The text contains traces of Euripides: based on Ted Hughes’ adaptation and Anne Carson’s translation, the poet Benjámin Horváth Előd from Cluj-Napoca created his own version for the company, which was edited into its final form during rehearsals by director Andrej Visky and dramaturg Johanna Bertóti. Admetus, the king of Pheraea, is destined to die young, but Apollo, who is serving a previous sentence by the king, reaches out to the goddesses of fate and asks that if a relative will take the death in his place he may be saved. The only one willing to make this sacrifice is Alcestis, wife of Admetus. This is the tragedy. But then Heracles appears, with all sorts of unexpected surprises up his sleeve. This is the comedy. In the ancient drama competitions, the play was ranked fourth in the tetralogy, reserved for satirical plays, despite its serious, tragic themes. It is from this inextricable stylistic mixture that the real challenge and eclecticism of drama stems, to quote the theatre theorist Jan Kott: 'the drama is constantly devouring itself.' It is precisely this inextricably rich quality of the play that interested us.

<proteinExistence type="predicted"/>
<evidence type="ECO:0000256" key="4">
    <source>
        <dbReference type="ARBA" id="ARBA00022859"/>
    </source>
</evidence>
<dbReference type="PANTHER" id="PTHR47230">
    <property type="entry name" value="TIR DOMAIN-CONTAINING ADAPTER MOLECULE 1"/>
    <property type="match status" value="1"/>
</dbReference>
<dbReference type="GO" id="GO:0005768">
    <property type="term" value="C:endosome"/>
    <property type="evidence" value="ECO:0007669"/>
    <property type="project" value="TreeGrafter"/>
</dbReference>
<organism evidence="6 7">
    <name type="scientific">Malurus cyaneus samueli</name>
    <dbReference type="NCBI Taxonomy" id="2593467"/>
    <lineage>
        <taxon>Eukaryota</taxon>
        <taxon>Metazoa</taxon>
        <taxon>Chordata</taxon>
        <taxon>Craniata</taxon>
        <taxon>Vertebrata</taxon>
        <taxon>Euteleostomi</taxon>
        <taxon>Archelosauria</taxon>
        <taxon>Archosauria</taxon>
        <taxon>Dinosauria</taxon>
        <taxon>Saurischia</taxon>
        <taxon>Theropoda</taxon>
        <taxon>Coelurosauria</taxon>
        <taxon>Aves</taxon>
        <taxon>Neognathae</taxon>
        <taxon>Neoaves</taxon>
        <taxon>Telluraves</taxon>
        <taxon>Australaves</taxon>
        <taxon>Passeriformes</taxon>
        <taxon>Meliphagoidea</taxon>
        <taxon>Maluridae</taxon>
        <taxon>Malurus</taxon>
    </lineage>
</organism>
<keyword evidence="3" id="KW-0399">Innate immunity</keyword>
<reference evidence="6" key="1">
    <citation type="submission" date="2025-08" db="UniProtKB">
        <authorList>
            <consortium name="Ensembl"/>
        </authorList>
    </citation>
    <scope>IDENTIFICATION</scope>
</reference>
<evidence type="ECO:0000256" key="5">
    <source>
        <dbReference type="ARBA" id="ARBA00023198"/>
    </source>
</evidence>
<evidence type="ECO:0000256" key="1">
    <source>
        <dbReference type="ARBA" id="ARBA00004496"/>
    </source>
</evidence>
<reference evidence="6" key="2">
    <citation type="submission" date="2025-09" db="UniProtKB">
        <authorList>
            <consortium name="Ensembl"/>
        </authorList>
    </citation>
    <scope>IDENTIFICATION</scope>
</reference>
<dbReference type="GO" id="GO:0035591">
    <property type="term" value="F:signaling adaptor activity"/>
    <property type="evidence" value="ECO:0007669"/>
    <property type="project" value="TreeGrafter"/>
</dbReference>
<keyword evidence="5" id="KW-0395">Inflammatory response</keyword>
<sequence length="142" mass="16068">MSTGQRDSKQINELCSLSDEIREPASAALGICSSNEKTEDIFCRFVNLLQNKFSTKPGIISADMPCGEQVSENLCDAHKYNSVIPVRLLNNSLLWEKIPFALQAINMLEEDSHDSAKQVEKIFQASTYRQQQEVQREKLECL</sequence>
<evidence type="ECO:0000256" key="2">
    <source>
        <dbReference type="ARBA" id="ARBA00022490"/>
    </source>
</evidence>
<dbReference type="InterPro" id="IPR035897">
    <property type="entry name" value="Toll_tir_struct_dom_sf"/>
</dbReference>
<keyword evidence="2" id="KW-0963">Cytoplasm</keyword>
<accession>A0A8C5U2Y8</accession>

The project has financed by the AFCN, Bethlen Gábor Alapkezelő Zrt., Ördögkatlan Festival and EMMI, and the Communitas Fundation.
angol változat: In 2011 Andrej graduated with a master degree in acting from the University of Babeș-Bolyai in Cluj-Napoca. In the following year he successfully applied to the directing program at the Yale School of Drama, where in 2015, after directing his thesis show titled Don Juan (Moliére), he received his Master of Fine Arts Degree.
After his studies abroad he returned to Transylvania where he worked as a freelance director, as an assistant lecturer in the Acting Department of the Babeș-Bolyai University and as a member of Váróterem Projekt/Waitingroom Project Independent Theater Company. He directed shows in three different countries (Romania, Hungary and USA) and eight theaters in many different genres. At the moment of writing his shows are performed in five different theaters, among others Caravaggio written by András Visky (Csíky Gergely State Theater, Timișoara) and Alkésztisz adapted together with Benjámin Előd-Horváth (Váróterem Projekt, Cluj-Napoca).